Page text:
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Gogol wrote most of his Dead Souls at a table in Caffè Greco. Schopenhauer was also a regular visitor to the café always accompanied by his white poodle called Atman (the world’s soul).

He risked being attacked in the café by a group of painters known as the Nazarenes for insulting Germany: he believed it was the most stupid nation on the planet, and the only superiority he recognised was being able to do without religion.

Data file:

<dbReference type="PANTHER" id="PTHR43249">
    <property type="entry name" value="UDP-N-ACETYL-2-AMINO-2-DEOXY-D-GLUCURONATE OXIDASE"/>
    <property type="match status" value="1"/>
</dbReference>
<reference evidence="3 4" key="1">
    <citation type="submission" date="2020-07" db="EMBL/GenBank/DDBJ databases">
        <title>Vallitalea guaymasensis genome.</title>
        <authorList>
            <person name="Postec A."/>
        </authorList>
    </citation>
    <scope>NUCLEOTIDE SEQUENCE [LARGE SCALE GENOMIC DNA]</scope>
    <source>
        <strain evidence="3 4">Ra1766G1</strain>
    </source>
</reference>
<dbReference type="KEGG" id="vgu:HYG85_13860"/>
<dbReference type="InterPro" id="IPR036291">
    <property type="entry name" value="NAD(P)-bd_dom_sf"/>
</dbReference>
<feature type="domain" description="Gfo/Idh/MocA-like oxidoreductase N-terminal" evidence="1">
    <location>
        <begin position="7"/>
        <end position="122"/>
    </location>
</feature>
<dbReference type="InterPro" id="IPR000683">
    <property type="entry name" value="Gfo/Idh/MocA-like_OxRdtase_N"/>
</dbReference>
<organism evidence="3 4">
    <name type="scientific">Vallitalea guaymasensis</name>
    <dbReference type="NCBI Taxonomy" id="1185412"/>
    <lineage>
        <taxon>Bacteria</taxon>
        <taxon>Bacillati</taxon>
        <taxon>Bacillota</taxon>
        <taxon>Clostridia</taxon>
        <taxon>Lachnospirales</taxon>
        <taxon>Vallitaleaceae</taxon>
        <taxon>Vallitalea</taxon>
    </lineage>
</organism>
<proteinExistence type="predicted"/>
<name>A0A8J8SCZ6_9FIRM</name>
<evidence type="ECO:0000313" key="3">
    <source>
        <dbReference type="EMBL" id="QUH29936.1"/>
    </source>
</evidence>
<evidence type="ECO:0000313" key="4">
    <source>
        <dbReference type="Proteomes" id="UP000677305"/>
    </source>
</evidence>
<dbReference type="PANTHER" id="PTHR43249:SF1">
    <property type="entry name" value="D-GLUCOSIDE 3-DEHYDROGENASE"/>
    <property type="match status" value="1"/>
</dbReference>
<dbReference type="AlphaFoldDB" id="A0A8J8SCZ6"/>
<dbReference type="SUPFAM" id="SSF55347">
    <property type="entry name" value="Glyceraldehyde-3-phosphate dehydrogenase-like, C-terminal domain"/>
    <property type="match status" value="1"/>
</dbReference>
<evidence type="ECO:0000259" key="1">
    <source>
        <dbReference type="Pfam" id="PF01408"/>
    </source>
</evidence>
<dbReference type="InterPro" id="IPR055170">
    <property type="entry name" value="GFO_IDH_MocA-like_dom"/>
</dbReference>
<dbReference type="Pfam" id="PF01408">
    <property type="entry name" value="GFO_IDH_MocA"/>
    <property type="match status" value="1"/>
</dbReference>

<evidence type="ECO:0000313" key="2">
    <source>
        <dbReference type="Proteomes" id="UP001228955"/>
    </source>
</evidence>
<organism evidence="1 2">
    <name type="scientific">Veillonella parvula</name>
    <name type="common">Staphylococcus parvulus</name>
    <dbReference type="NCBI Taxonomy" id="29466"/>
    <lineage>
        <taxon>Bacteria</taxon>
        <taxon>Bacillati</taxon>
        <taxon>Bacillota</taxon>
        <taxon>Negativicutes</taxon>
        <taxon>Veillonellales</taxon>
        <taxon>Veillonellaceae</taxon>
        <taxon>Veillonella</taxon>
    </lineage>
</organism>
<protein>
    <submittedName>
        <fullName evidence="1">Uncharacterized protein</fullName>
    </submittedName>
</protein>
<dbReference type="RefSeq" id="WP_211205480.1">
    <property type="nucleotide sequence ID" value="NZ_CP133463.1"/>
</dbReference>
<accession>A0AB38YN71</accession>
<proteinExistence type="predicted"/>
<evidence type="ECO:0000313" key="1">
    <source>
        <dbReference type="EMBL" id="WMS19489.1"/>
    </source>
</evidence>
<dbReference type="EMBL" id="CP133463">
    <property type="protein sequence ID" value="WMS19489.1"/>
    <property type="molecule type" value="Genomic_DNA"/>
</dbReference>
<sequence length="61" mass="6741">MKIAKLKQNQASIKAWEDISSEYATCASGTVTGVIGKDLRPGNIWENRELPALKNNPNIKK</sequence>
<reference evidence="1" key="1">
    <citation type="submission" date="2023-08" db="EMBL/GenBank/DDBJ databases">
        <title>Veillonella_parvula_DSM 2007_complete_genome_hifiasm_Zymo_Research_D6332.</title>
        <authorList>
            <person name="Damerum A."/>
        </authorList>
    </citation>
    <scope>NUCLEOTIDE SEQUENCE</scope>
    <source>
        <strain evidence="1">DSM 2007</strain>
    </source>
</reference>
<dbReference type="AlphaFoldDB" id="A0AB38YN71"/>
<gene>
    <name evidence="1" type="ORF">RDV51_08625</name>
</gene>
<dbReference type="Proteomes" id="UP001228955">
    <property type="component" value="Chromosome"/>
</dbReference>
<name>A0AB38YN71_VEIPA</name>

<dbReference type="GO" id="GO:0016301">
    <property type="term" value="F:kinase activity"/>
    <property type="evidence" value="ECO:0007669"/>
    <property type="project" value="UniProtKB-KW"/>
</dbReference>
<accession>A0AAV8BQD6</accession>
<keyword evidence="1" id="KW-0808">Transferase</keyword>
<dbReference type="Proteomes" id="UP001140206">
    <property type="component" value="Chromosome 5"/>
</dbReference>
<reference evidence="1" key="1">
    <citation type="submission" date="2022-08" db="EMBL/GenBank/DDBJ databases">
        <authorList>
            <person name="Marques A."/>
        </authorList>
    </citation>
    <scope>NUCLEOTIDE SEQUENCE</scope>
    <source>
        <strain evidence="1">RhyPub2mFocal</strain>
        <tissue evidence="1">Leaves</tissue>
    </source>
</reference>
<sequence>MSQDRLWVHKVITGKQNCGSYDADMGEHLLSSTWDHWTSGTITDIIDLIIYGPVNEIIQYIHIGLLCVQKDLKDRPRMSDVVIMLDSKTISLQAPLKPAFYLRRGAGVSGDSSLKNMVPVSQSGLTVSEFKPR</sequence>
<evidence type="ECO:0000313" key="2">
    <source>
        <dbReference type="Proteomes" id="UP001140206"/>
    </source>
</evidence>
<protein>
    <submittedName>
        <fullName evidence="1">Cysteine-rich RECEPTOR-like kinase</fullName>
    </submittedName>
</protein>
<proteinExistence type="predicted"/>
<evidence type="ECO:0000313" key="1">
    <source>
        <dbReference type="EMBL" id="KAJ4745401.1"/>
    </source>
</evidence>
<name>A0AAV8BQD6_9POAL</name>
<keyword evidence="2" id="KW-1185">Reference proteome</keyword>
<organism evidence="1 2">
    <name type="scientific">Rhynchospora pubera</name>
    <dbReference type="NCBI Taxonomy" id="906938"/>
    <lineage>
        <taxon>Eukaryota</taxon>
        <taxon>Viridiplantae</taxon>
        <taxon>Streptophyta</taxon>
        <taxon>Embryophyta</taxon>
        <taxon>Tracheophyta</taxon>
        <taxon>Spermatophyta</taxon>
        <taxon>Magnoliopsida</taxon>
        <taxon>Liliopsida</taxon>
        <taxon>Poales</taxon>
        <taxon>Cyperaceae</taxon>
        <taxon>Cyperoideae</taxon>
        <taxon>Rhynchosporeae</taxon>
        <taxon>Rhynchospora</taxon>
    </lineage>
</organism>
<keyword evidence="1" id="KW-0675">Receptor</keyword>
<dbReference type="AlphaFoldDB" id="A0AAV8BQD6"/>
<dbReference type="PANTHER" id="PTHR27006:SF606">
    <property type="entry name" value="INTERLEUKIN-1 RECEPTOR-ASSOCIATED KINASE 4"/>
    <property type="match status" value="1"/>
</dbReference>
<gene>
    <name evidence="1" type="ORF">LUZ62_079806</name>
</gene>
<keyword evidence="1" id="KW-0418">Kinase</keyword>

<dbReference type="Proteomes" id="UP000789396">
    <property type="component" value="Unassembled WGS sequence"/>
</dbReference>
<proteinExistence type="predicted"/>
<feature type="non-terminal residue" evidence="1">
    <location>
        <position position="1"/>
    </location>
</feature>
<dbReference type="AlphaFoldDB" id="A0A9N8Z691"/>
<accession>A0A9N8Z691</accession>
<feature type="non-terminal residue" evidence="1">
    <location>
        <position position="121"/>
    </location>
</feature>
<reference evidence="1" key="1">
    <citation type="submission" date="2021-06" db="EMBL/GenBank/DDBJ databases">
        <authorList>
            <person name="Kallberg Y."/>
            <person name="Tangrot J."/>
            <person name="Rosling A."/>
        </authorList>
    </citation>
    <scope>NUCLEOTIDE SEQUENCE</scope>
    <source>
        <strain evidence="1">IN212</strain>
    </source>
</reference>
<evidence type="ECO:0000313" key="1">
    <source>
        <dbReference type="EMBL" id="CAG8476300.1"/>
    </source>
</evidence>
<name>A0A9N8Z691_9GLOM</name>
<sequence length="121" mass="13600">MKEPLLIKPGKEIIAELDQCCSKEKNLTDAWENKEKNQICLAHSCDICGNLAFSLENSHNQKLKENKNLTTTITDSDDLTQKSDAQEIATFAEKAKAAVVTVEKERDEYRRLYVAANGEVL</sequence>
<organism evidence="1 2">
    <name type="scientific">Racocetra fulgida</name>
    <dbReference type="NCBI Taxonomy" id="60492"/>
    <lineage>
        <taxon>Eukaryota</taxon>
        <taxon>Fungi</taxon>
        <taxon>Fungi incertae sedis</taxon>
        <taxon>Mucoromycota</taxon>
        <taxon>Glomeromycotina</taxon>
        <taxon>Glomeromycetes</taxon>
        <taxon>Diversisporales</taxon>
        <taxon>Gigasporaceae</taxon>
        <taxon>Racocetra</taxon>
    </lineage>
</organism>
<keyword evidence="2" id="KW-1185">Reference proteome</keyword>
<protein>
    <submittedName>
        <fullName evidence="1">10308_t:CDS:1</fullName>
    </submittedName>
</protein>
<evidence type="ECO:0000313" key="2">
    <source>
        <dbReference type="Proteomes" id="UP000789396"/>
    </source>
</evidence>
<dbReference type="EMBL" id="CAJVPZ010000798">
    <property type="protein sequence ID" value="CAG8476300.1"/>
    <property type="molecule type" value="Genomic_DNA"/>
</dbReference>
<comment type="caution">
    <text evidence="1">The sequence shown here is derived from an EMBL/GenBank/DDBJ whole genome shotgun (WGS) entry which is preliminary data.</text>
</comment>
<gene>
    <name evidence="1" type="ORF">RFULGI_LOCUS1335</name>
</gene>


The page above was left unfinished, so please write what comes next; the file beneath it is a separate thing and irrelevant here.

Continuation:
Liszt was also one of Antico Caffè Greco’s many famous customers as he came to Italy every year and frequented the finest establishments.

According to one anecdote a princess invited Liszt to lunch and asked him to play something.

The composer must have felt this was a crass request as having sat down and played a few chords he stood up and said, “Madame, le diner est payè,” then marched out of the room and the building without a second glance.